The plane finally leaves the Indian Ocean and it starts flying over this hilly, arid and tough land that is Madagascar: if it was a bit greener, I would say that it really looks like the Balkans, with their harsh landscape. But once you land at Ivato International Airport, your perception of Madagascar immediately changes thanks to the vibrant activities at the health check (better if you have your yellow fever certificate), at the custom and at the taxi area. Dozens of people will approach you and offer their services or ask for some money. A taxi is the easiest way to reach the city centre of Antananarivo (or Tana, how it is universally called) and the journey will cost you maximum 50’000 Ar, don’t accept to pay more! The ride will last one hour with some traffic, only thirty minutes during the weekends. I hope that you will not experience what happened to me, a stop to check the engine of the old taxi while already late for the flight to Tuléar!
On my way to the centre, I immediately felt in a former French colony, something that I never experienced in other territories once controlled by France. The radio was broadcasting old French songs and artists and when I watched the cars sweeping by, I thought that I was back in one of my childhood trips to Camargue in the late ‘80s and early ‘90s (yes, I am getting old!). Countless cream-coloured taxis Peugeot 205 or 105, Citroën Dyane and Renault 19 or, my favourite, the R4, will fill the roads of Antananarivo with their noisy horns. So, if you were asking yourself where all those old cars ended up, here is the answer: in the busy roads of Tana.
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Antananarivo is decently safe, but the ongoing situation of poverty increased the number of muggings in its roads, especially towards inexperienced and distracted tourists. Particular attention should be paid while taking photographs, as apparently, they take advantage of your moment of inattention to grab the camera and run. It is especially true in the markets like Analakely or in the old city, where you do not want to run behind a fit Malagasy in those steep alleys. Two policemen came to me and my friend and told that their commander saw us at the beginning of the market with big cameras and we should be careful: they were obviously pretty well tied to our arms and necks, but we thanked them and pretended to be the usual inexperienced travellers. In Avenue de L’Independance an old man sitting on the sidewalk tried to grab my friend’s camera, even though I am not really sure that he was in the best position and fitness status to run away. Be careful of Malagasy children, they will try to sell you something and in the meanwhile, their quick hands will end up looking for valuables in your pockets. Do not forget to always travel around Antananarivo with your passport, as security checks can be frequent and the police will fine you if you cannot show it (10’000 Ar is acceptable, but it could be a bit of a hassle). Lastly, a few words about the night. Always use a taxi, full stop. If you only have to do some few metres from your hotel to the restaurant, ask the guards of the hotel to accompany you or try to locate the city security officers with a yellow band on their arm.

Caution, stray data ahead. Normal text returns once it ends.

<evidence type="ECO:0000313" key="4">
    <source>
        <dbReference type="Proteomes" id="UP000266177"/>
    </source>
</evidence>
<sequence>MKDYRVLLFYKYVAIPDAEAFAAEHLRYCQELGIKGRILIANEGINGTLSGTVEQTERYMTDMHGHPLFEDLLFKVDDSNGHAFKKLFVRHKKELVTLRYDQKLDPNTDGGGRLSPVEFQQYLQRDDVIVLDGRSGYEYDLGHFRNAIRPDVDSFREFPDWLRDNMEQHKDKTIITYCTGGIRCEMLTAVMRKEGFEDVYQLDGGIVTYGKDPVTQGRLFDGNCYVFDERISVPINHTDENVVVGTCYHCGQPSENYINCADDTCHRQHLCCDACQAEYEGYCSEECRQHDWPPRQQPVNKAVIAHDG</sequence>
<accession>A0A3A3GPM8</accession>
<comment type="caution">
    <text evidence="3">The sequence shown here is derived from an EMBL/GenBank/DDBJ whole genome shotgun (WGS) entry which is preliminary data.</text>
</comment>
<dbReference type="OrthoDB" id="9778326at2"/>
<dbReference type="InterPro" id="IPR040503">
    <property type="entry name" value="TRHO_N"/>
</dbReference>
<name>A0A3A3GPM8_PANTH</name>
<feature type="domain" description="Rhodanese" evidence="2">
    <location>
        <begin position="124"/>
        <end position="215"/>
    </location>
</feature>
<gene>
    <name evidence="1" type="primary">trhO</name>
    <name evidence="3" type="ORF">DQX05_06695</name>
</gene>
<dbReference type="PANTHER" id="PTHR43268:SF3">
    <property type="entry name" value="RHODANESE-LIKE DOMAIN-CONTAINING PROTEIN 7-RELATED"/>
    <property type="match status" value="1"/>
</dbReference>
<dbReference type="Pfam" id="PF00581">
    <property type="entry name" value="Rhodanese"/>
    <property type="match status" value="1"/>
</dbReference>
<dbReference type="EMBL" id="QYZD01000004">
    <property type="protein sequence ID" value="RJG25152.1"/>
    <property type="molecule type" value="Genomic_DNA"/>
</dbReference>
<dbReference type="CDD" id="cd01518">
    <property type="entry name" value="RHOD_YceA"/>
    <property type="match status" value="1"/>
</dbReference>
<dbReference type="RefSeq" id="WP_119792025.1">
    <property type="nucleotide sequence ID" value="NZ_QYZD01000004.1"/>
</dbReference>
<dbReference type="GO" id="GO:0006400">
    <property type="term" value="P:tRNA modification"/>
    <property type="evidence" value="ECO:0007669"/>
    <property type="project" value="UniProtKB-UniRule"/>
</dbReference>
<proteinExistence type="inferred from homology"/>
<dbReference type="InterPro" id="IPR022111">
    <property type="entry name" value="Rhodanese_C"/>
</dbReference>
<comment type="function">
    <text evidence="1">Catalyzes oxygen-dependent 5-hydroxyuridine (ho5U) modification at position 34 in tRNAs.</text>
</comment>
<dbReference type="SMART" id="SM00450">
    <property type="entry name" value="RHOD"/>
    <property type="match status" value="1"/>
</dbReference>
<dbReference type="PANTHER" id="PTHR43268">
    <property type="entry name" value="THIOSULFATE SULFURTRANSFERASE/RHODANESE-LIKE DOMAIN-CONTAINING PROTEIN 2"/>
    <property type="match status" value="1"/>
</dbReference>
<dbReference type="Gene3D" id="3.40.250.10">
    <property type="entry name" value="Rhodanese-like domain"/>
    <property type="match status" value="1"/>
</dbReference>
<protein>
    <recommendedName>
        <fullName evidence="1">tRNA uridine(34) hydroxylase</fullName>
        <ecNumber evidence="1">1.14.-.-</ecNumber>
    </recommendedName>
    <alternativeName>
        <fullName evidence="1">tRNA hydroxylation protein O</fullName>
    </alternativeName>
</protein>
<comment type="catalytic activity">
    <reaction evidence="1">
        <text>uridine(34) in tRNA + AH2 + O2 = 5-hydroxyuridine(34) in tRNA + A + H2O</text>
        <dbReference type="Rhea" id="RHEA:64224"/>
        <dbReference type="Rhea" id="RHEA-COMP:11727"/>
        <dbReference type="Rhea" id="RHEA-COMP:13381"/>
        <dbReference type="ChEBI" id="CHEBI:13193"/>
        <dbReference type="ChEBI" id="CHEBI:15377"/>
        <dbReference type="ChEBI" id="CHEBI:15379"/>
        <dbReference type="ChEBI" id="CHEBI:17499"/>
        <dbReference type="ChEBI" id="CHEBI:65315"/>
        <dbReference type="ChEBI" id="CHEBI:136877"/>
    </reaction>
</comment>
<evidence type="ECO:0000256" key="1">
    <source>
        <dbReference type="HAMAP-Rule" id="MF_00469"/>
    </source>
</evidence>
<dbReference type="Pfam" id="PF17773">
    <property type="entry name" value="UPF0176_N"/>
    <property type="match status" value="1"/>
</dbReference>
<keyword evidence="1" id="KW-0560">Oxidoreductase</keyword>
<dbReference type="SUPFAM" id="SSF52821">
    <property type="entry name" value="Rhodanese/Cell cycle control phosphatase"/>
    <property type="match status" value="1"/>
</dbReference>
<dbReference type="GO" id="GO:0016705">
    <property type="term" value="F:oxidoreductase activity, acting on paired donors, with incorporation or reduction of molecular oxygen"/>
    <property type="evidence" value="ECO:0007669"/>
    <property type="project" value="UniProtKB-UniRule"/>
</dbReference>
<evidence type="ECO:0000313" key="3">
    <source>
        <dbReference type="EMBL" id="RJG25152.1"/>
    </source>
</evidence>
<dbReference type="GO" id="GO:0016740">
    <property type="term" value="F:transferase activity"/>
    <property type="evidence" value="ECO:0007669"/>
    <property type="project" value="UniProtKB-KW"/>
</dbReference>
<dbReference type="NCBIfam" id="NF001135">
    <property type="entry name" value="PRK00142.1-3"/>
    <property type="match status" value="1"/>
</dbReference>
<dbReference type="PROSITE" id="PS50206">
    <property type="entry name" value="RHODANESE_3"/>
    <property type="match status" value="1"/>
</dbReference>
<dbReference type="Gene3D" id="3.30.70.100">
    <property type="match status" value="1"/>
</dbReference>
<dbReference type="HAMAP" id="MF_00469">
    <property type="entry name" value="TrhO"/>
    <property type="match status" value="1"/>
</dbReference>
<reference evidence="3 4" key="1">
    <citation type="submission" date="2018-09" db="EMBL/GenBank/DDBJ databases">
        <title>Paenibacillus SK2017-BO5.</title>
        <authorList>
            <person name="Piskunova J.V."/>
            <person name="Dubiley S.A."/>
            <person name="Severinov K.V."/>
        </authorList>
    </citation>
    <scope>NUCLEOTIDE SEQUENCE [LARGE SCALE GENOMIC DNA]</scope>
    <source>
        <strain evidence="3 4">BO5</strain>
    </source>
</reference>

Where to sleep in Antananarivo
Tana offers many accommodation options and some are very good hotels with medium and high standards, depending on what you are looking for. The ones that I can suggest, based on my friends who live in the city are Kudéta and Sakamanga, both with good standards and excellent restaurants.
As I sometimes try to believe that I am still a young backpacker, I opted for the Underground Hostel, the best cheap accommodation in Antananarivo. The vibe is great thanks to the kind staff who will help you to organize taxis, airport transports and excursions, especially to surfing destinations. A particular mention goes to their music tastes, which are awesome and help to keep the vibe up. This small hostel opened by a French-Australian couple has few rooms and guests, it is very clean and it has nice toilets and showers, basically, all you need. The only thing I hate are the boards at the end of the beds, as I had to sleep in diagonal, but the quality of sleep is still very good, especially if you are not too tall. And also mosquitoes, but that is not the hostel’s fault! In the main area, there is a pool, some board games, books to exchange and a decent Wi-Fi connection, which will try to take you away from socialising, but do not give up and talk with the interesting guests. I have to admit that food is just normal, but as you can see from the next section, quality food is the last of the problems in Antananarivo!